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Simulation-based clinical systems testing for healthcare spaces: from intake through implementation


Healthcare systems are urged to build facilities that support safe and efficient delivery of care. Literature demonstrates that the built environment impacts patient safety. Design decisions made early in the planning process may introduce flaws into the system, known as latent safety threats (LSTs). Simulation-based clinical systems testing (SbCST) has successfully been incorporated in the post-construction evaluation process in order to identify LSTs prior to patient exposure and promote preparedness, easing the transition into newly built facilities. As the application of simulation in healthcare extends into the realm of process and systems testing, there is a need for a standardized approach by which to conduct SbCST in order to effectively evaluate newly built healthcare facilities. This paper describes a systemic approach by which to conduct SbCST and provides documentation and evaluation tools in order to develop, implement, and evaluate a newly built environment to identify LSTs and system inefficiencies prior to patient exposure.


Healthcare systems are urged to build facilities that support safe and efficient patient care as well as staff safety [1, 2]. Literature demonstrates that the built environment, defined as the indoor atmosphere, interior design, and relative location of spaces, impacts patient safety [3, 4]. Design decisions made early on can inadvertently introduce system flaws creating latent safety threats (LSTs) and system inefficiencies [4,5,6]. Given that the volume of new construction and renovation in healthcare are increasing [7], the ability to evaluate and understand the complex interactions of the built environment, people, technology, and equipment must be incorporated into the design process in order to effectively mitigate risks prior to patient exposure [1, 4, 8].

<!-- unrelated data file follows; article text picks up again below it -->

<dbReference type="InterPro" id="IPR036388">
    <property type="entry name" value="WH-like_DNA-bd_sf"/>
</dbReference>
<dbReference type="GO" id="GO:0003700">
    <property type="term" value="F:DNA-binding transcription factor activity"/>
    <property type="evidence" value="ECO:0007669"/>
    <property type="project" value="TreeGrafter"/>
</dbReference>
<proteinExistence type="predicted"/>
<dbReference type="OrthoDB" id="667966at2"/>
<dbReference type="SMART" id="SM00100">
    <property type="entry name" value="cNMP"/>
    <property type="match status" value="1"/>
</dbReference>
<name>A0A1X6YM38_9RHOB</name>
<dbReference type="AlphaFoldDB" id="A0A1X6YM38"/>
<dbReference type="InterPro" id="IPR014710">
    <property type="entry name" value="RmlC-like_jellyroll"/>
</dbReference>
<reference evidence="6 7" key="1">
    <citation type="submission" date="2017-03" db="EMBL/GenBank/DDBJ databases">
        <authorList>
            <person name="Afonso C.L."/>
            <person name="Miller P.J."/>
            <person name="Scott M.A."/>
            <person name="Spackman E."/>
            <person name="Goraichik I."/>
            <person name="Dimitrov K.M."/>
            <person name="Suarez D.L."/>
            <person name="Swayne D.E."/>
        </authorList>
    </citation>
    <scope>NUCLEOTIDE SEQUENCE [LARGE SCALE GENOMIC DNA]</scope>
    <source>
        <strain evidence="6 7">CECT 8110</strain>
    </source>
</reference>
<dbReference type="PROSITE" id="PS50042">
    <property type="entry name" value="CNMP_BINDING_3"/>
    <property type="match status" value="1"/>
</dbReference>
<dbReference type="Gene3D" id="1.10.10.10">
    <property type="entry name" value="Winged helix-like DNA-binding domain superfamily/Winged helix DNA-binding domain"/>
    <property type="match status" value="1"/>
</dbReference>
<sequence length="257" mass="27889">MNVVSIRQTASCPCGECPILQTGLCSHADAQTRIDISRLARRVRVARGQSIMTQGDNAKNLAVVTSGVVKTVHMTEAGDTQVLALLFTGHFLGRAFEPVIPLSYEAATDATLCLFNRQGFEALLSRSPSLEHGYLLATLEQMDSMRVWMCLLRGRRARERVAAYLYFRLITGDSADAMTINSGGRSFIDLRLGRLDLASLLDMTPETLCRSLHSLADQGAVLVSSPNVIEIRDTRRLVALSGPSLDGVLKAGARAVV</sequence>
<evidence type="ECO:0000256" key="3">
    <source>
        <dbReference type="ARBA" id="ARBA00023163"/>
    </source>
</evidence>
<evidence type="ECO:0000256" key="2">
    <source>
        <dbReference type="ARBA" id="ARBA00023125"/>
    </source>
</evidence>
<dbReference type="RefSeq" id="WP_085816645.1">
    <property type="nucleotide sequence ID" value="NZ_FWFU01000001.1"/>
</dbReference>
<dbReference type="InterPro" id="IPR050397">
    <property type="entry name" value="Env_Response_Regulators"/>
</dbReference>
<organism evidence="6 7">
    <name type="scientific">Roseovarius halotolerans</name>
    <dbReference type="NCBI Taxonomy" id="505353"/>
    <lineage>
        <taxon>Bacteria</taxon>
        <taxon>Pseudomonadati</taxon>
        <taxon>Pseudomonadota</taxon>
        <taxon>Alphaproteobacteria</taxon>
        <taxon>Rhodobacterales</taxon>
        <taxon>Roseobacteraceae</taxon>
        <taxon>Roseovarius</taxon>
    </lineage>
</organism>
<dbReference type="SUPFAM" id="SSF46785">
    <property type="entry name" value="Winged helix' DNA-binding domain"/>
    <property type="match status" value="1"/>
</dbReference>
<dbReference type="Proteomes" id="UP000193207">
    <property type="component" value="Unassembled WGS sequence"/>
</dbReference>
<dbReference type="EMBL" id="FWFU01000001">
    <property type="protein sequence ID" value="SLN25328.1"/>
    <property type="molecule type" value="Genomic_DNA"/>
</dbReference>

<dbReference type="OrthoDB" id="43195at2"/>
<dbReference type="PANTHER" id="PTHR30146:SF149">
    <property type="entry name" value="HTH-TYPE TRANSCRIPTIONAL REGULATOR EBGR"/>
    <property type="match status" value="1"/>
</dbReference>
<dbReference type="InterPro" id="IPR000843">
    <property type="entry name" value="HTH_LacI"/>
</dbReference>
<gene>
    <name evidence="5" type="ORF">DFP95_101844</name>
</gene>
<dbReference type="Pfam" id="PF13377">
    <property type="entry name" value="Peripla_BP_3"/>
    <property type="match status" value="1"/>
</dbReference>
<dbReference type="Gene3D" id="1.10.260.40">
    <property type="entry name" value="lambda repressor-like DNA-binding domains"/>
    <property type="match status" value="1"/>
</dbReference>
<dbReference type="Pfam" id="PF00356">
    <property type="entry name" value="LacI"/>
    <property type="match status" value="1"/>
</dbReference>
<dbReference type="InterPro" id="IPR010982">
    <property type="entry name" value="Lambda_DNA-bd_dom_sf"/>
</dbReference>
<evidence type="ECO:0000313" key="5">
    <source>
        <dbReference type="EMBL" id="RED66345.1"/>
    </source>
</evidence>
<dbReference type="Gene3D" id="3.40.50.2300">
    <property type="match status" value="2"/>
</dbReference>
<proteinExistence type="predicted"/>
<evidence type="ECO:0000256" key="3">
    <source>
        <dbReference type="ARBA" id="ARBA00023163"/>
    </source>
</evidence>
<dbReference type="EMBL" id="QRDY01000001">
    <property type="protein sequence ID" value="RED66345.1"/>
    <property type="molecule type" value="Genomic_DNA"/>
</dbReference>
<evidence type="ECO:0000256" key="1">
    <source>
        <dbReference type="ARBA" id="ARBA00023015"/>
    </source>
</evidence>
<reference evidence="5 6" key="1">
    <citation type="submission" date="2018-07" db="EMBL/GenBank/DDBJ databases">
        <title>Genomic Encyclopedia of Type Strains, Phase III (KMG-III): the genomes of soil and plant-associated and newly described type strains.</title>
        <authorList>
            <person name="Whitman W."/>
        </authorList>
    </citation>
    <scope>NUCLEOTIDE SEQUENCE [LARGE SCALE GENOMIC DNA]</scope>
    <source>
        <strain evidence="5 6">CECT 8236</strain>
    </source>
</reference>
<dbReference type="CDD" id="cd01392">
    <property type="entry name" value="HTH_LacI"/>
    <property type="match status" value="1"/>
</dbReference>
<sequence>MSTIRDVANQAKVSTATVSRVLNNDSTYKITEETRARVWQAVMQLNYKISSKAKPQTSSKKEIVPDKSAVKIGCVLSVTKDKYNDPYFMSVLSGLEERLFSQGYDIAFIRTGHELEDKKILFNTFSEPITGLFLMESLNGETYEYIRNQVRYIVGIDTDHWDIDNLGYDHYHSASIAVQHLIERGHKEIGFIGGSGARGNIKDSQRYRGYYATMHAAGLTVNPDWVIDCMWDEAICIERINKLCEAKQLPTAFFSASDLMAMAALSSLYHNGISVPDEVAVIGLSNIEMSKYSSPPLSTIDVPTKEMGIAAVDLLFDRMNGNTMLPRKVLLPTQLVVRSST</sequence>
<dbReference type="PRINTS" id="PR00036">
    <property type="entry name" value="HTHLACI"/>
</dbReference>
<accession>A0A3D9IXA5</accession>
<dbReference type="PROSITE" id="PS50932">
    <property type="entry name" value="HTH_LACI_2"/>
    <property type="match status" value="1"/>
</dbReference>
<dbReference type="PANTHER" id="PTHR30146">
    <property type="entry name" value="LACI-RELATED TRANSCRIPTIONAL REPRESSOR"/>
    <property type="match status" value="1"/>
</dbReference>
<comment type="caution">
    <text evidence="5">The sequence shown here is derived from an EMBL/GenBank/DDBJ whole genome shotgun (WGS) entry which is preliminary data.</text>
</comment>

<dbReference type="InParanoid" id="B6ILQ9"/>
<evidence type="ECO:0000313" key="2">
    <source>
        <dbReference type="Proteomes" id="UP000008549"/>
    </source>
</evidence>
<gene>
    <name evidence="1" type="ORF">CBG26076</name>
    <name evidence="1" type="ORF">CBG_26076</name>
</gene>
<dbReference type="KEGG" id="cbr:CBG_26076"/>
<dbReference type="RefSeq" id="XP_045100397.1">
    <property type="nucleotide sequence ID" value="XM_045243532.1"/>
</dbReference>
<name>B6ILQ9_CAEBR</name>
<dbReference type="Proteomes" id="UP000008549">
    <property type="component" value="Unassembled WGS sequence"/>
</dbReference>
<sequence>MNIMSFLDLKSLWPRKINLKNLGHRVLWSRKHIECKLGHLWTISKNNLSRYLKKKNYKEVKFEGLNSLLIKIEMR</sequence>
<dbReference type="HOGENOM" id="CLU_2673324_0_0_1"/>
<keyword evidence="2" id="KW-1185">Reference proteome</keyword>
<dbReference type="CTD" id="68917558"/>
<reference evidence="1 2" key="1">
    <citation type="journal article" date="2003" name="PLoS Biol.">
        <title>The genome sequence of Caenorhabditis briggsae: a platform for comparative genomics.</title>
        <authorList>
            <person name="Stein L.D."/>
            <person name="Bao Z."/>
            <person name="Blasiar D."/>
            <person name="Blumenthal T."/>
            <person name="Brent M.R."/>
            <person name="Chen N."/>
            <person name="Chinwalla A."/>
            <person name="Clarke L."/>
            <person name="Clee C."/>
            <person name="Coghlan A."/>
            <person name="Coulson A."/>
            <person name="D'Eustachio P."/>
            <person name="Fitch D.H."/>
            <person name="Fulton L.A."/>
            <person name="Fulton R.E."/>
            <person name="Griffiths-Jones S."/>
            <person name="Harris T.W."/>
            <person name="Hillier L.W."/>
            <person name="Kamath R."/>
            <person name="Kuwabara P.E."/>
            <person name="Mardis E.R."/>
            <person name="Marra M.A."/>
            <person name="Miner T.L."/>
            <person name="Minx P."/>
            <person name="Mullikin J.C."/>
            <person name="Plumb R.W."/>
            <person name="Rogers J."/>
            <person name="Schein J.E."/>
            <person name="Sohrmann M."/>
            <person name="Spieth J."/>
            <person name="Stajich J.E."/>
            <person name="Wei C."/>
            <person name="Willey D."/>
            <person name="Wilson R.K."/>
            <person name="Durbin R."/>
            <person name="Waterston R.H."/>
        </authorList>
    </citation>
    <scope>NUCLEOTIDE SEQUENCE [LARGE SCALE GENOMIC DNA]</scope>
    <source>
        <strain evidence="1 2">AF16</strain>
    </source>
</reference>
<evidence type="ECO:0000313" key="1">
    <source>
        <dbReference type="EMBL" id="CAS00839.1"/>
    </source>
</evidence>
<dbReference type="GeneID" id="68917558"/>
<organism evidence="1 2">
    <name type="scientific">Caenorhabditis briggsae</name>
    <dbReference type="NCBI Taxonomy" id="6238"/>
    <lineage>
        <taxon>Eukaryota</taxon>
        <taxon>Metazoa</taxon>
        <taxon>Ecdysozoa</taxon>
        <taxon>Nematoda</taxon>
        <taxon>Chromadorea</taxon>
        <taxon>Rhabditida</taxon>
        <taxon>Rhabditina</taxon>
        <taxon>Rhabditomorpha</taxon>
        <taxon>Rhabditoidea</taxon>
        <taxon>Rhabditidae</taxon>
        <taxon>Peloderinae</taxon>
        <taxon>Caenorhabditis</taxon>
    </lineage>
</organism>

Administrative and operational planning prior to new facility opening asks users of the proposed space to conceptualize and imagine how work should be done [4, 9, 10]. However, work as imagined is often not an accurate reflection of the real conditions that impact patient care [10]. Simulation-based clinical systems testing (SbCST) allows hospital leaders and clinicians to evaluate work as done taking into account human factors and the complex interactions of people with the built environment which makes space utilization and process implementation unpredictable [10].